Is My Eye Infected? - NETRAL'ID
Maybe your eyes are itchy and they're starting to turn a shade of pink. Could it be an infection, you wonder? Your doctor can make the final call, but there are key signs to watch for that can give you clues.

An infection in your eye can show up in many different ways. A lot depends on which part of your eye has the problem. For instance, you can get symptoms in your:

Eyelid
Cornea (clear surface that covers the outside of your eye)
Conjunctiva (thin, moist area that covers the inside of the eyelids and outer layer of your eye)
Symptoms of an Eye Infection
You may have symptoms in one or both eyes when you have an infection. Look out for this kind of trouble:
How your eye feels. You may notice problems like:
Pain or discomfort
Itchy eyes
Feeling that something's on or in your eye
Eye hurts when it's bright (light sensitivity)
Burning in your eyes
Small, painful lump under your eyelid or at the base of your eyelashes
Eyelid is tender when you touch it
Eyes won't stop tearing up
Irritation in your eyes

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Take the Eye Health Assessment
Answer a few questions to find out the best ways to protect your eyes.

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How your eye looks. You could have changes like:
Discharge out of one or both eyes that's yellow, green, or clear
Pink color in the "whites" of your eyes
Swollen, red, or purple eyelids
Crusty lashes and lids, especially in the morning
How well you see. You may find you have blurry vision.

Some other problems you may get are fever, trouble wearing contacts, and swollen lymph nodes near your ear.


Types of Eye Infections
After you see your doctor, she may name the infection you have. You may hear her use medical terms like:

Pinkeye (conjunctivitis). It's an infection of your conjunctiva and usually gives your eyes a pink tint. It can be caused by a bacteria or virus, although sometimes you might get it from an allergic reaction or irritants. It's common to get pinkeye when you have a cold.

Keratitis. This is an infection of your cornea. It can be caused by bacteria, viruses, or parasites in water. It's a common problem for people who wear contact lenses.

Is My Eye Infected?

Maybe your eyes are itchy and they're starting to turn a shade of pink. Could it be an infection, you wonder? Your doctor can make the final call, but there are key signs to watch for that can give you clues.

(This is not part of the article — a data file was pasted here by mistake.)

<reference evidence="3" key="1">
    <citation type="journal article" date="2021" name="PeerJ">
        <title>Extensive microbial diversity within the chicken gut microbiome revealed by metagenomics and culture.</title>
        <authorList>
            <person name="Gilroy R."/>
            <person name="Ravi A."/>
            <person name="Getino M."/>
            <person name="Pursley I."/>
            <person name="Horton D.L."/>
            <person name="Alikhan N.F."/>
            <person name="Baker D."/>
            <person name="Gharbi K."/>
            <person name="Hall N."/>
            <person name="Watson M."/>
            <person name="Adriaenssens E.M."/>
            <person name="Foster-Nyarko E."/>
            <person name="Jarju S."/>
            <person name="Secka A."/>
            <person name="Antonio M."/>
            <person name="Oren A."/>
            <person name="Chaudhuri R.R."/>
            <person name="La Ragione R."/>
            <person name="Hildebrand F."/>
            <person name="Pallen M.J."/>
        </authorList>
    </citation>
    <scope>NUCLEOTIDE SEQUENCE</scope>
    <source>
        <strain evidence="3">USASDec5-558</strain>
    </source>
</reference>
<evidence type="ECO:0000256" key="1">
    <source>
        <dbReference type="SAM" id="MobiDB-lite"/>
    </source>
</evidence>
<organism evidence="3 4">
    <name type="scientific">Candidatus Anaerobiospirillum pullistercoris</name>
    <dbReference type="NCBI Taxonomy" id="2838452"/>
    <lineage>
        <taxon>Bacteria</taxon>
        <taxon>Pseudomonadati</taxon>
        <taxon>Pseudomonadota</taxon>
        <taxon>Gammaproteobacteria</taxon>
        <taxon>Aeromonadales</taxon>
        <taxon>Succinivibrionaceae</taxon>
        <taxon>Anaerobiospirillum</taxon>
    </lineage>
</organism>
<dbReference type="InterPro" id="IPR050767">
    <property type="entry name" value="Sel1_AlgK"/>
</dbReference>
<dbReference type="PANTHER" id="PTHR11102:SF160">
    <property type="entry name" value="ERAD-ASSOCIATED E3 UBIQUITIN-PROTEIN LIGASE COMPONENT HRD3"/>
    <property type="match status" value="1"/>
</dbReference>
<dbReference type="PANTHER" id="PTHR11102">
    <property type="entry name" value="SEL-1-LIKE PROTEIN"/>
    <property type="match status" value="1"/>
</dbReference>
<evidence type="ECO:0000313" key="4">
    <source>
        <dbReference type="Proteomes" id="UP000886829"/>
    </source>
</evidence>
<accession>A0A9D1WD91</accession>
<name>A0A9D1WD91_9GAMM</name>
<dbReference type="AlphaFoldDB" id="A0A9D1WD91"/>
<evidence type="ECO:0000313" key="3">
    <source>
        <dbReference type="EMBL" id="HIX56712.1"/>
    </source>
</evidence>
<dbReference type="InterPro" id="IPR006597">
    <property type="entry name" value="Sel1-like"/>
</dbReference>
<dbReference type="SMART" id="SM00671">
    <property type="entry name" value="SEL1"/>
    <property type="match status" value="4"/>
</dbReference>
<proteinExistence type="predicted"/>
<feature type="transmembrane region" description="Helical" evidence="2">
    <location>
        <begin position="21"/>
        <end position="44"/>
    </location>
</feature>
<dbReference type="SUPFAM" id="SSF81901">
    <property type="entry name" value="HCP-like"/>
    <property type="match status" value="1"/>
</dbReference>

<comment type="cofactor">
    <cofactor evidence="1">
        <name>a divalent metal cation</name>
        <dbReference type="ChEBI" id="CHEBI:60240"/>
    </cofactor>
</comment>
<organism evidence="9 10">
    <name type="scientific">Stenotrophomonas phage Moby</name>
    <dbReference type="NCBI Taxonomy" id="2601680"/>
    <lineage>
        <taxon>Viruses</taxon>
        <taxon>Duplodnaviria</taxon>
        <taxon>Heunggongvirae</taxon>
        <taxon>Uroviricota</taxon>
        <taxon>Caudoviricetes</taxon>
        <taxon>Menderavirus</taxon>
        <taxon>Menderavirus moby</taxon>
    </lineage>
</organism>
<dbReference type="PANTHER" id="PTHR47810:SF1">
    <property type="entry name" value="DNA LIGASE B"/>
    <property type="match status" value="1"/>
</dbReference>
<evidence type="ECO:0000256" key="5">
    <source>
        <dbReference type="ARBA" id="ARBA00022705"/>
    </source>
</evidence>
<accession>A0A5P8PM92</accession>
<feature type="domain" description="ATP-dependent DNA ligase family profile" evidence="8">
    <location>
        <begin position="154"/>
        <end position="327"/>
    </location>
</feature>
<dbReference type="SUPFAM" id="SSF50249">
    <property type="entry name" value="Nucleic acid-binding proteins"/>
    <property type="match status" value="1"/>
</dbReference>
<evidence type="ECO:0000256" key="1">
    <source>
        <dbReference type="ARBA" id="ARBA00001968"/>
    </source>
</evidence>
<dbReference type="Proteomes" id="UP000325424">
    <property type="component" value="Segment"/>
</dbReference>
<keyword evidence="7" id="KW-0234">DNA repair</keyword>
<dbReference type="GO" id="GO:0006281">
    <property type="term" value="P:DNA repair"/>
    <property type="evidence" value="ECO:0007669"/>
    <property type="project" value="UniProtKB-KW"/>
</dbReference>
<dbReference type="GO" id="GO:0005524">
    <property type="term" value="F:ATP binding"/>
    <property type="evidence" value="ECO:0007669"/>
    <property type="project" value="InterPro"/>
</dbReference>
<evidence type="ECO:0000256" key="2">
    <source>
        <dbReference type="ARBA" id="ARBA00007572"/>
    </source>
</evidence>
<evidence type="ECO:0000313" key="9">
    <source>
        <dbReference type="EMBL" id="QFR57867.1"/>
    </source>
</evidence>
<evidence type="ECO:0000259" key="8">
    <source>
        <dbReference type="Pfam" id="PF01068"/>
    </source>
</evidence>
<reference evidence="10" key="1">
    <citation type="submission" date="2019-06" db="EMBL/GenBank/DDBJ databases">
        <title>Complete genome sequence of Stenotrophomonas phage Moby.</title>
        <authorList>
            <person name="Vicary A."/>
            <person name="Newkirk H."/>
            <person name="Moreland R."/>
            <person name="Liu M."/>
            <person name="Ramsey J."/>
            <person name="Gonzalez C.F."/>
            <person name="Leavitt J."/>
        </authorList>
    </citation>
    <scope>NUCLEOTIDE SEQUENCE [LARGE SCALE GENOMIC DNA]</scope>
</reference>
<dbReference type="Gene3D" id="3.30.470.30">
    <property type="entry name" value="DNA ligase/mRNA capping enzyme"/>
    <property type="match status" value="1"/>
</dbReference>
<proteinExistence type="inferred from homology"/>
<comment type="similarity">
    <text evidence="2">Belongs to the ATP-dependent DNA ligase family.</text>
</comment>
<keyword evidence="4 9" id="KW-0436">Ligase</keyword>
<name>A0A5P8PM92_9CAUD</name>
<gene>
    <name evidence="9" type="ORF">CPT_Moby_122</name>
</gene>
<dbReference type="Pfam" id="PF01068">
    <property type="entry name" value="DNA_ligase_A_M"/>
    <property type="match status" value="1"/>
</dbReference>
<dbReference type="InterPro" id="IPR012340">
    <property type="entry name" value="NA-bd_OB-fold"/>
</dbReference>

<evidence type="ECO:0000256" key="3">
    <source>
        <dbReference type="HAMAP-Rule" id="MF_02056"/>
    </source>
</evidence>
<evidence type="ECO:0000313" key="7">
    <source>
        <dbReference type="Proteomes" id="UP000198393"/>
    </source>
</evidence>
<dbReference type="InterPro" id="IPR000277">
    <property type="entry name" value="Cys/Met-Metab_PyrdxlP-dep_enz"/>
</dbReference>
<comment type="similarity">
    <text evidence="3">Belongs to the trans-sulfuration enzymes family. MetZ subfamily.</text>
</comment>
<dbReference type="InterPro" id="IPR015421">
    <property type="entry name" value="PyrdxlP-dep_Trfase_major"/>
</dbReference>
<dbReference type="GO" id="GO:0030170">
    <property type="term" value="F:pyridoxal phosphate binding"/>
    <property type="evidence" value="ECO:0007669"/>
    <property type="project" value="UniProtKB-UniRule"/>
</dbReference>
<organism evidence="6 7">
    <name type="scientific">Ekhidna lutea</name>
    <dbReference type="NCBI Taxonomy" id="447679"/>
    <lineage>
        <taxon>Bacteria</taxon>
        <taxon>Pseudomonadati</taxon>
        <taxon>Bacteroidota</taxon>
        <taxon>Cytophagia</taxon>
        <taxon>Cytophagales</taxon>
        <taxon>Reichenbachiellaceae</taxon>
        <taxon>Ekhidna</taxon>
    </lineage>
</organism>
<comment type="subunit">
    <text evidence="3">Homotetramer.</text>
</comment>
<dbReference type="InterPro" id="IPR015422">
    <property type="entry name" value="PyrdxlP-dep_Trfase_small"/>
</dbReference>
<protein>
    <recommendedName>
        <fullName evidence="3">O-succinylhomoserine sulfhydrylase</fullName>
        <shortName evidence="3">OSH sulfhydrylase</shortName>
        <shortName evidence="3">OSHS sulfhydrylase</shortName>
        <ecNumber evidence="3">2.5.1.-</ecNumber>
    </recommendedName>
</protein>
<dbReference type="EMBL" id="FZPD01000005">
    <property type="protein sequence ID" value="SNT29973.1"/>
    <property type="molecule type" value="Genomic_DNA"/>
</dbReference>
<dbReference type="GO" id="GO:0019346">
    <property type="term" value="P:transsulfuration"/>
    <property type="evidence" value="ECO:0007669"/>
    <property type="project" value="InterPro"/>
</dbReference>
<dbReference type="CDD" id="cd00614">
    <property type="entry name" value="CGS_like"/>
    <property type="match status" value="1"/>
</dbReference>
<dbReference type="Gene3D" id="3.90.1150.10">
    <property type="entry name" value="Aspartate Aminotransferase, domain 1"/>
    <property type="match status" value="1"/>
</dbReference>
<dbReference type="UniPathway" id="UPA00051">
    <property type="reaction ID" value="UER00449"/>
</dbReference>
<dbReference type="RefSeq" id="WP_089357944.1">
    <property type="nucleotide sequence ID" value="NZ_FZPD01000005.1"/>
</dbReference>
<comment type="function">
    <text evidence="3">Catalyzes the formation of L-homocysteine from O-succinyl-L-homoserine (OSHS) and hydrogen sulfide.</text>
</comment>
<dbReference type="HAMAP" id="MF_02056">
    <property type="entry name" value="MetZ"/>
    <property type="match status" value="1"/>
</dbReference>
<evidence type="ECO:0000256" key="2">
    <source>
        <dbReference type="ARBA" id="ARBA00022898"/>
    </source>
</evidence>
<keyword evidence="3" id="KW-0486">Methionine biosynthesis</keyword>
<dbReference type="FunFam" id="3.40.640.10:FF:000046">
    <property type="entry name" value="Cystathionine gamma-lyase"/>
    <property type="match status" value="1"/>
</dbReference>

An infection in your eye can show up in many different ways. A lot depends on which part of your eye has the problem. For instance, you can get symptoms in your:

Eyelid
Cornea (clear surface that covers the outside of your eye)
Conjunctiva (thin, moist area that covers the inside of the eyelids and outer layer of your eye)
Symptoms of an Eye Infection
You may have symptoms in one or both eyes when you have an infection. Look out for this kind of trouble:
How your eye feels. You may notice problems like:
Pain or discomfort
Itchy eyes
Feeling that something's on or in your eye
Eye hurts when it's bright (light sensitivity)
Burning in your eyes
Small, painful lump under your eyelid or at the base of your eyelashes
Eyelid is tender when you touch it
Eyes won't stop tearing up
Irritation in your eyes

CONTINUE READING BELOW YOU MIGHT LIKE

Take the Eye Health Assessment
Answer a few questions to find out the best ways to protect your eyes.

Video: Truth About the Flu Vaccine
The flu vaccine is your best defense against the virus, and it's important to get the shot every year.

Could Your Child Have the Flu?
Could your child have the flu? How to tell -- and what to do.
How your eye looks. You could have changes like:
Discharge out of one or both eyes that's yellow, green, or clear
Pink color in the "whites" of your eyes
Swollen, red, or purple eyelids
Crusty lashes and lids, especially in the morning
How well you see. You may find you have blurry vision.

Some other problems you may get are fever, trouble wearing contacts, and swollen lymph nodes near your ear.


Types of Eye Infections
After you see your doctor, she may name the infection you have. You may hear her use medical terms like:

Pinkeye (conjunctivitis). It's an infection of your conjunctiva and usually gives your eyes a pink tint. It can be caused by a bacteria or virus, although sometimes you might get it from an allergic reaction or irritants. It's common to get pinkeye when you have a cold.

Keratitis. This is an infection of your cornea. It can be caused by bacteria, viruses, or parasites in water. It's a common problem for people who wear contact lenses.
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